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Podiatry in Sports: Orioles’ J.J. Hardy out 6-8 weeks with fractured foot

Baltimore Orioles shortstop J.J. Hardy is headed to the 15-day disabled list with a hairline fracture in his left foot and is expected to miss at least six weeks, according to ESPN.

Find out what Dr. Goldbaum has to say about J.J. Hardy's fractured foot.

Find out what Dr. Goldbaum has to say about J.J. Hardy’s fractured foot.

Hardy, 33, was injured in the fourth inning of Sunday’s game against the Chicago White Sox when he fouled a pitch off his foot. He finished his plate appearance with a walk, but would later exit the game in the top of the sixth inning.

A three-time Gold Glove Award winner, the Orioles are just 32-46 without Hardy in the lineup since 2012. The two-time All-Star was hitting 2.44 with two home runs and seven RBIs this season, but is only one of four starting shortstops without an error this season.

At Delray Beach Podiatry, Dr. Ian S. Goldbaum, a podiatric physician and surgeon with over 30 years of experience, has treated numerous fractures of the foot and, although not much information is known at this time, can offer insight into what exactly Hardy’s treatment and recovery could entail.

“He probably has a non-displaced fracture into the bone,” said Dr. Goldbaum. “At three weeks, they’ll X-ray it to make sure there’s bone granulation, which is the formation of the bone callus that acts bridge of woven bone between the fracture fragments.”

A hairline fracture, also known as a stress fracture, is a small crack in a bone, or severe bruising within a bone. These fractures occur most often in the second and third metatarsals in the foot, which are thinner (and often longer) than the adjacent first metatarsal.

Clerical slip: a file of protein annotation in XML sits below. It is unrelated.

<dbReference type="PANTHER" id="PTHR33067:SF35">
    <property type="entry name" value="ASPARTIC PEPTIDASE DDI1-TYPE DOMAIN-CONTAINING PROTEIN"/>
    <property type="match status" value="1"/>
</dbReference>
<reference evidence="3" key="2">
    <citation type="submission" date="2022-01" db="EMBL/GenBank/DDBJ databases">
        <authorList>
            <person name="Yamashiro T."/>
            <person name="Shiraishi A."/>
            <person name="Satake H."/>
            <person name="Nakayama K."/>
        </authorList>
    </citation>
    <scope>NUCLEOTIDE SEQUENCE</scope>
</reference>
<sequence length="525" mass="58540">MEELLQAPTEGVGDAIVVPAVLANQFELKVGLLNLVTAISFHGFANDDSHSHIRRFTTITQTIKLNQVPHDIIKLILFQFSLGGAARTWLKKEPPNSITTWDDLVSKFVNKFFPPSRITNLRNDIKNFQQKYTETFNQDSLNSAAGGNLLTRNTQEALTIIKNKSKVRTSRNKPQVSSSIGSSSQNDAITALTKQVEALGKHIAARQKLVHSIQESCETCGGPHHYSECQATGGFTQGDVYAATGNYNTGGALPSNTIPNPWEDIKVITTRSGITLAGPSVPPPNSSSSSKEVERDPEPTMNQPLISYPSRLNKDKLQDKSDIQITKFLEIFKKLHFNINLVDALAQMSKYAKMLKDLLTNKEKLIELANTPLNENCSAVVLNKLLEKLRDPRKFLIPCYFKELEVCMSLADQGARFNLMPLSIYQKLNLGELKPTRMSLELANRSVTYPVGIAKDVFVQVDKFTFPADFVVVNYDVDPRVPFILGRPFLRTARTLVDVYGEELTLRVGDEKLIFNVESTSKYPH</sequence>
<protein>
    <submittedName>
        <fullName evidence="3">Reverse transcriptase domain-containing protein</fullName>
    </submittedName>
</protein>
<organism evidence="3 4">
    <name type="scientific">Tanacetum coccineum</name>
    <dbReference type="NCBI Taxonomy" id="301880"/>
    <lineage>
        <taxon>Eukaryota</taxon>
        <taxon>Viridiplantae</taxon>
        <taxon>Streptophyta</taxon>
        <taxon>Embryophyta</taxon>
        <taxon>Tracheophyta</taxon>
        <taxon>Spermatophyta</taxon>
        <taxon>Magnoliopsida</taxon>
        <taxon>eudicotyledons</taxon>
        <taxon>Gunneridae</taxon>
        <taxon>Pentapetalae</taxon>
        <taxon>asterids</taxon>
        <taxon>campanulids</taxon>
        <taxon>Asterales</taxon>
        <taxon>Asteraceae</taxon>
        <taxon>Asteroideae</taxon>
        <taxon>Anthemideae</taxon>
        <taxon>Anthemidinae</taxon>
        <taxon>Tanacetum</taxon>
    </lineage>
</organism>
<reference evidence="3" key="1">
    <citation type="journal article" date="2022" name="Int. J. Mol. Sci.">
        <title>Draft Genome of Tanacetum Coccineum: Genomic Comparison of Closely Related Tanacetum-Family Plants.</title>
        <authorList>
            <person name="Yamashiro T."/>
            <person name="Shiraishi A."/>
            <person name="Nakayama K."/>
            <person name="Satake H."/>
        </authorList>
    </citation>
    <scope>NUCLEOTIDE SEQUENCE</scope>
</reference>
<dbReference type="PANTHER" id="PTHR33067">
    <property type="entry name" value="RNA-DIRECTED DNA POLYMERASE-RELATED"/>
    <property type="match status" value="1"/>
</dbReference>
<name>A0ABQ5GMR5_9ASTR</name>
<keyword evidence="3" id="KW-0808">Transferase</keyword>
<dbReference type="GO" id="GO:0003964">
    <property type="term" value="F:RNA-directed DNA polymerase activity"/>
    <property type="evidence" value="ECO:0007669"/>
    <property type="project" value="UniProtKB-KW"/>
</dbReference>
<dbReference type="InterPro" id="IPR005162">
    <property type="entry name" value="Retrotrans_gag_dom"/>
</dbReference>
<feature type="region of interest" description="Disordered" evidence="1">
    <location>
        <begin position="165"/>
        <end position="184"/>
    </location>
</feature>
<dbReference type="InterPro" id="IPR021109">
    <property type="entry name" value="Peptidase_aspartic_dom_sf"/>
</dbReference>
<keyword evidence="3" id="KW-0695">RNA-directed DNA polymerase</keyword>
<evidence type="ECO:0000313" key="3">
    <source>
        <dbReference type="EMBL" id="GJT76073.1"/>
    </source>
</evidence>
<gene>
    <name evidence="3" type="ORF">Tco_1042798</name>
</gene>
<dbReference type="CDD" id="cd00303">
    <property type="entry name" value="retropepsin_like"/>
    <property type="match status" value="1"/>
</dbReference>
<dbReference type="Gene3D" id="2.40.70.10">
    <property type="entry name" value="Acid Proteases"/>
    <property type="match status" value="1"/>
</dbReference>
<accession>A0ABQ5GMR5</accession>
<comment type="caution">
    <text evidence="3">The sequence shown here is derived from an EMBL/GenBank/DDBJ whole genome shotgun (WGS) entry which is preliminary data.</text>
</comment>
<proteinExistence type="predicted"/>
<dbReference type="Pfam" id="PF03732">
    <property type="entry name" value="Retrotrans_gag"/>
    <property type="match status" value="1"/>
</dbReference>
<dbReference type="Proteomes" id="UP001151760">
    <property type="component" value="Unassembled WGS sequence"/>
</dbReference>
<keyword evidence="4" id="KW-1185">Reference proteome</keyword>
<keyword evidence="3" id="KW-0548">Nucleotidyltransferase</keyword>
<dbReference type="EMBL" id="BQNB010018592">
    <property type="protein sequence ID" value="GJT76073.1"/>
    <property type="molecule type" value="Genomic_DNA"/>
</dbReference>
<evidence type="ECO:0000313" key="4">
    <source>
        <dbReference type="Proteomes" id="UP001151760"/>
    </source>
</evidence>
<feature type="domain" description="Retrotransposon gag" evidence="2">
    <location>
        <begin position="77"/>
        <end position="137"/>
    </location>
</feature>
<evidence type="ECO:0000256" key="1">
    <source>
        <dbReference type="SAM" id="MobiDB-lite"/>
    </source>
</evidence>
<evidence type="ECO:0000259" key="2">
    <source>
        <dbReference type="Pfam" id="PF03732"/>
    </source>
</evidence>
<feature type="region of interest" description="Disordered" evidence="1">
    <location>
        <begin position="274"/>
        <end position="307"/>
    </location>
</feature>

After Hardy’s likely re-evaluation in three weeks, Dr. Goldbaum notes that although there are numerous advanced treatment methods that can be used to expedite the healing process, it’ll take at least six weeks for the bone to fully heal.

“It takes six weeks for bone to mend,” said Dr. Goldbaum. “They might utilize a bone stimulator, which sends an electrical charge into the bone to bring the two ends of the bone together and speed up the healing process, but that still won’t heal the injury faster than six weeks.”

Although the Orioles would certainly love to have him back in the lineup as soon as possible, returning to activity too soon after a stress fracture would put Hardy at risk for larger, harder-to-heal stress fractures or chronic problems.

Once his pain has subsided, a doctor will likely confirm that Hardy’s stress fracture has healed by taking x-rays or (CT) scan. In the meantime, Hardy should be able to begin rehabilitation before the bone has fully healed, slowly working on range of motion in order to return to game shape.

At this point, Dr. Goldbaum believes the initial reports of Hardy’s 6-8 week recovery are accurate, but he wouldn’t be surprised if he returns on the earlier end of that estimate.

“If he is able to begin rehabilitation early in the recovery process and there are no problems with his bone granulation, I wouldn’t be surprised if he returns to the lineup in 6-7 weeks,” he said.

Follow Delray Beach Podiatry on Twitter @Delray_Podiatry

The content on this website is for informational purposes only. Do not rely or act upon information from without seeking professional medical advice. If you live in South Florida and would like a consultation with Dr. Ian Goldbaum, a podiatric physician and surgeon with over 30 years of experience, please see our contact information below:


16244 S. Military Trail #290, Delray Beach, FL 33445



8198 Jog Road #100, Boynton Beach, FL 33472



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